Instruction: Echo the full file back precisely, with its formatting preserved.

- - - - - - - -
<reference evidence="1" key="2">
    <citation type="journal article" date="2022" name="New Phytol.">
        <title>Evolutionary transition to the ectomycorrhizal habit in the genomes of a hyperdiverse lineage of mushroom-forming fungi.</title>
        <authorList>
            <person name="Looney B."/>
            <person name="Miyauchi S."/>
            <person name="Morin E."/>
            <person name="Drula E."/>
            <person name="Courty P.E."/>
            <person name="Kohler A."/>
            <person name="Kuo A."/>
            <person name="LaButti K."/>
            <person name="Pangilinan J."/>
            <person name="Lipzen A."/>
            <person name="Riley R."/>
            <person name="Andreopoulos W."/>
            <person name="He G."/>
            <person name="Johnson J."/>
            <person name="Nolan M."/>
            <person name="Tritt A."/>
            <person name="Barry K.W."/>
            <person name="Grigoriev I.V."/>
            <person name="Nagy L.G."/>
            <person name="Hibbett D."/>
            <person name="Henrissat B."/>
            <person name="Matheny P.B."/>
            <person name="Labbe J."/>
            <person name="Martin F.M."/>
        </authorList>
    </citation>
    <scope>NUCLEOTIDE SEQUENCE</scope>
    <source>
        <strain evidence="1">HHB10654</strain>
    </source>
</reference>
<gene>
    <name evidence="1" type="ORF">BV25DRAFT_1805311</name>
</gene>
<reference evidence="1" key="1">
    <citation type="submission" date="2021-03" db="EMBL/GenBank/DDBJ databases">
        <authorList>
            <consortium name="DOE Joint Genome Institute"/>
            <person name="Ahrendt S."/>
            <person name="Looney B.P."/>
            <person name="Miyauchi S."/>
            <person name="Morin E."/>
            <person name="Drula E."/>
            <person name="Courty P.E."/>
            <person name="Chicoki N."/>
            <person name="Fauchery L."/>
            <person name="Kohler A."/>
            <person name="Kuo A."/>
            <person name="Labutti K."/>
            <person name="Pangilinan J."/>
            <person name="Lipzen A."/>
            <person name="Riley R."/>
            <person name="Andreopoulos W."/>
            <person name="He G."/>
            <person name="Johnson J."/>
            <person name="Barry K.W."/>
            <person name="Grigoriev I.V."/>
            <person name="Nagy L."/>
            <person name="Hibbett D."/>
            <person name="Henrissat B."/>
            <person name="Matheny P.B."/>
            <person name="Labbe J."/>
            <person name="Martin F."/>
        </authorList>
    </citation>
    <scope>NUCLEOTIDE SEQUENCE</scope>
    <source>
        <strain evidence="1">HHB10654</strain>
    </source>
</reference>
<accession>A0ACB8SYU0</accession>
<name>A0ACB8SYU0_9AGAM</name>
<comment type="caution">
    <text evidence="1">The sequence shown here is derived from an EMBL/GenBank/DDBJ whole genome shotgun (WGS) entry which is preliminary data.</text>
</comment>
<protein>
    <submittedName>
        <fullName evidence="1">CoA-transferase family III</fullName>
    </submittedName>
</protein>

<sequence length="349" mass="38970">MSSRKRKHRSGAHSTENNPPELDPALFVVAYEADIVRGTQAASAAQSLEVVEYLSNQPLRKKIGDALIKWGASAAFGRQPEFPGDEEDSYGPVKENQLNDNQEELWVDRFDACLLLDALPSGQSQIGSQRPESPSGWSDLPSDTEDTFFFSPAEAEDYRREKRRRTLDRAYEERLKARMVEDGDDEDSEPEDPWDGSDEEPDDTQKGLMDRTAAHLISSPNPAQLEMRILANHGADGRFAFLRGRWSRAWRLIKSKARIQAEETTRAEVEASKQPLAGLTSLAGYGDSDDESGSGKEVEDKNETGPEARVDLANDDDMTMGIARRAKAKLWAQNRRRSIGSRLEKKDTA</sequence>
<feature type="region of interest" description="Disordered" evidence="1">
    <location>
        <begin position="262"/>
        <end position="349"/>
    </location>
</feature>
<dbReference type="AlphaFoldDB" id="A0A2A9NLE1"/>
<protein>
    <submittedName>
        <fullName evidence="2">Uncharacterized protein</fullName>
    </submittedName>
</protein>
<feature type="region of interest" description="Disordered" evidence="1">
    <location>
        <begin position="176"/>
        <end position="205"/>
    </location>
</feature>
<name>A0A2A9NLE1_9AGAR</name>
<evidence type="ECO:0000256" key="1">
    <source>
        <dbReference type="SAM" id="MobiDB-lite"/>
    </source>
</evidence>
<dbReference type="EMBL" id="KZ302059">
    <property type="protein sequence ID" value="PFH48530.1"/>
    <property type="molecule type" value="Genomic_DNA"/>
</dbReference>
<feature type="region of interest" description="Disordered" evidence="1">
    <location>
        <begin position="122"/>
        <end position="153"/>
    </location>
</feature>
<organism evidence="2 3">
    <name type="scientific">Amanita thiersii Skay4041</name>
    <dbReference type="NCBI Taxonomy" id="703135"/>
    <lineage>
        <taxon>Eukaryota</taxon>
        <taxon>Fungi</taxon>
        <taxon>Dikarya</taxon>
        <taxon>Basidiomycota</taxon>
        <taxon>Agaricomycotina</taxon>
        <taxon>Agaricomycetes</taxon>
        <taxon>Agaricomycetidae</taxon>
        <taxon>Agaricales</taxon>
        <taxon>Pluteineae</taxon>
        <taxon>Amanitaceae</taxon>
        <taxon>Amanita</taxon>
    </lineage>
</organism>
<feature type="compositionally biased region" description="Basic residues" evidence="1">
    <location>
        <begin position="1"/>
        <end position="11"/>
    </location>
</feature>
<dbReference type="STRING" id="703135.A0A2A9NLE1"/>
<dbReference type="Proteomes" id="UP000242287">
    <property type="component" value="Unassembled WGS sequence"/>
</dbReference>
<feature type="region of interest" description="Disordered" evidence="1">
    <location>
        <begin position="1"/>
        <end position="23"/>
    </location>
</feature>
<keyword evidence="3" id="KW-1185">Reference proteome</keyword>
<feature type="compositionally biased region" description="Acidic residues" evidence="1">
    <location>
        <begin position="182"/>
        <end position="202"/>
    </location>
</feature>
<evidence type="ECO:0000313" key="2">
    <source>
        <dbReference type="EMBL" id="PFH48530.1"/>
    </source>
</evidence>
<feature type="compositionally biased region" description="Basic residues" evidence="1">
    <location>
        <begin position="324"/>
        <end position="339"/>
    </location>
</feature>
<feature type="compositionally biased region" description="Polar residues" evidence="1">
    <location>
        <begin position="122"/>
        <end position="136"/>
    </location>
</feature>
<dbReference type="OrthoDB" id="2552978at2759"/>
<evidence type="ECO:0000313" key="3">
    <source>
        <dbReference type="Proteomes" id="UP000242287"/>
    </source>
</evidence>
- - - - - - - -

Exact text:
<reference evidence="1" key="2">
    <citation type="journal article" date="2022" name="New Phytol.">
        <title>Evolutionary transition to the ectomycorrhizal habit in the genomes of a hyperdiverse lineage of mushroom-forming fungi.</title>
        <authorList>
            <person name="Looney B."/>
            <person name="Miyauchi S."/>
            <person name="Morin E."/>
            <person name="Drula E."/>
            <person name="Courty P.E."/>
            <person name="Kohler A."/>
            <person name="Kuo A."/>
            <person name="LaButti K."/>
            <person name="Pangilinan J."/>
            <person name="Lipzen A."/>
            <person name="Riley R."/>
            <person name="Andreopoulos W."/>
            <person name="He G."/>
            <person name="Johnson J."/>
            <person name="Nolan M."/>
            <person name="Tritt A."/>
            <person name="Barry K.W."/>
            <person name="Grigoriev I.V."/>
            <person name="Nagy L.G."/>
            <person name="Hibbett D."/>
            <person name="Henrissat B."/>
            <person name="Matheny P.B."/>
            <person name="Labbe J."/>
            <person name="Martin F.M."/>
        </authorList>
    </citation>
    <scope>NUCLEOTIDE SEQUENCE</scope>
    <source>
        <strain evidence="1">HHB10654</strain>
    </source>
</reference>
<gene>
    <name evidence="1" type="ORF">BV25DRAFT_1805311</name>
</gene>
<reference evidence="1" key="1">
    <citation type="submission" date="2021-03" db="EMBL/GenBank/DDBJ databases">
        <authorList>
            <consortium name="DOE Joint Genome Institute"/>
            <person name="Ahrendt S."/>
            <person name="Looney B.P."/>
            <person name="Miyauchi S."/>
            <person name="Morin E."/>
            <person name="Drula E."/>
            <person name="Courty P.E."/>
            <person name="Chicoki N."/>
            <person name="Fauchery L."/>
            <person name="Kohler A."/>
            <person name="Kuo A."/>
            <person name="Labutti K."/>
            <person name="Pangilinan J."/>
            <person name="Lipzen A."/>
            <person name="Riley R."/>
            <person name="Andreopoulos W."/>
            <person name="He G."/>
            <person name="Johnson J."/>
            <person name="Barry K.W."/>
            <person name="Grigoriev I.V."/>
            <person name="Nagy L."/>
            <person name="Hibbett D."/>
            <person name="Henrissat B."/>
            <person name="Matheny P.B."/>
            <person name="Labbe J."/>
            <person name="Martin F."/>
        </authorList>
    </citation>
    <scope>NUCLEOTIDE SEQUENCE</scope>
    <source>
        <strain evidence="1">HHB10654</strain>
    </source>
</reference>
<accession>A0ACB8SYU0</accession>
<name>A0ACB8SYU0_9AGAM</name>
<comment type="caution">
    <text evidence="1">The sequence shown here is derived from an EMBL/GenBank/DDBJ whole genome shotgun (WGS) entry which is preliminary data.</text>
</comment>
<protein>
    <submittedName>
        <fullName evidence="1">CoA-transferase family III</fullName>
    </submittedName>
</protein>

<sequence length="349" mass="38970">MSSRKRKHRSGAHSTENNPPELDPALFVVAYEADIVRGTQAASAAQSLEVVEYLSNQPLRKKIGDALIKWGASAAFGRQPEFPGDEEDSYGPVKENQLNDNQEELWVDRFDACLLLDALPSGQSQIGSQRPESPSGWSDLPSDTEDTFFFSPAEAEDYRREKRRRTLDRAYEERLKARMVEDGDDEDSEPEDPWDGSDEEPDDTQKGLMDRTAAHLISSPNPAQLEMRILANHGADGRFAFLRGRWSRAWRLIKSKARIQAEETTRAEVEASKQPLAGLTSLAGYGDSDDESGSGKEVEDKNETGPEARVDLANDDDMTMGIARRAKAKLWAQNRRRSIGSRLEKKDTA</sequence>
<feature type="region of interest" description="Disordered" evidence="1">
    <location>
        <begin position="262"/>
        <end position="349"/>
    </location>
</feature>
<dbReference type="AlphaFoldDB" id="A0A2A9NLE1"/>
<protein>
    <submittedName>
        <fullName evidence="2">Uncharacterized protein</fullName>
    </submittedName>
</protein>
<feature type="region of interest" description="Disordered" evidence="1">
    <location>
        <begin position="176"/>
        <end position="205"/>
    </location>
</feature>
<name>A0A2A9NLE1_9AGAR</name>
<evidence type="ECO:0000256" key="1">
    <source>
        <dbReference type="SAM" id="MobiDB-lite"/>
    </source>
</evidence>
<dbReference type="EMBL" id="KZ302059">
    <property type="protein sequence ID" value="PFH48530.1"/>
    <property type="molecule type" value="Genomic_DNA"/>
</dbReference>
<feature type="region of interest" description="Disordered" evidence="1">
    <location>
        <begin position="122"/>
        <end position="153"/>
    </location>
</feature>
<organism evidence="2 3">
    <name type="scientific">Amanita thiersii Skay4041</name>
    <dbReference type="NCBI Taxonomy" id="703135"/>
    <lineage>
        <taxon>Eukaryota</taxon>
        <taxon>Fungi</taxon>
        <taxon>Dikarya</taxon>
        <taxon>Basidiomycota</taxon>
        <taxon>Agaricomycotina</taxon>
        <taxon>Agaricomycetes</taxon>
        <taxon>Agaricomycetidae</taxon>
        <taxon>Agaricales</taxon>
        <taxon>Pluteineae</taxon>
        <taxon>Amanitaceae</taxon>
        <taxon>Amanita</taxon>
    </lineage>
</organism>
<feature type="compositionally biased region" description="Basic residues" evidence="1">
    <location>
        <begin position="1"/>
        <end position="11"/>
    </location>
</feature>
<dbReference type="STRING" id="703135.A0A2A9NLE1"/>
<dbReference type="Proteomes" id="UP000242287">
    <property type="component" value="Unassembled WGS sequence"/>
</dbReference>
<feature type="region of interest" description="Disordered" evidence="1">
    <location>
        <begin position="1"/>
        <end position="23"/>
    </location>
</feature>
<keyword evidence="3" id="KW-1185">Reference proteome</keyword>
<feature type="compositionally biased region" description="Acidic residues" evidence="1">
    <location>
        <begin position="182"/>
        <end position="202"/>
    </location>
</feature>
<evidence type="ECO:0000313" key="2">
    <source>
        <dbReference type="EMBL" id="PFH48530.1"/>
    </source>
</evidence>
<feature type="compositionally biased region" description="Basic residues" evidence="1">
    <location>
        <begin position="324"/>
        <end position="339"/>
    </location>
</feature>
<feature type="compositionally biased region" description="Polar residues" evidence="1">
    <location>
        <begin position="122"/>
        <end position="136"/>
    </location>
</feature>
<dbReference type="OrthoDB" id="2552978at2759"/>
<evidence type="ECO:0000313" key="3">
    <source>
        <dbReference type="Proteomes" id="UP000242287"/>
    </source>
</evidence>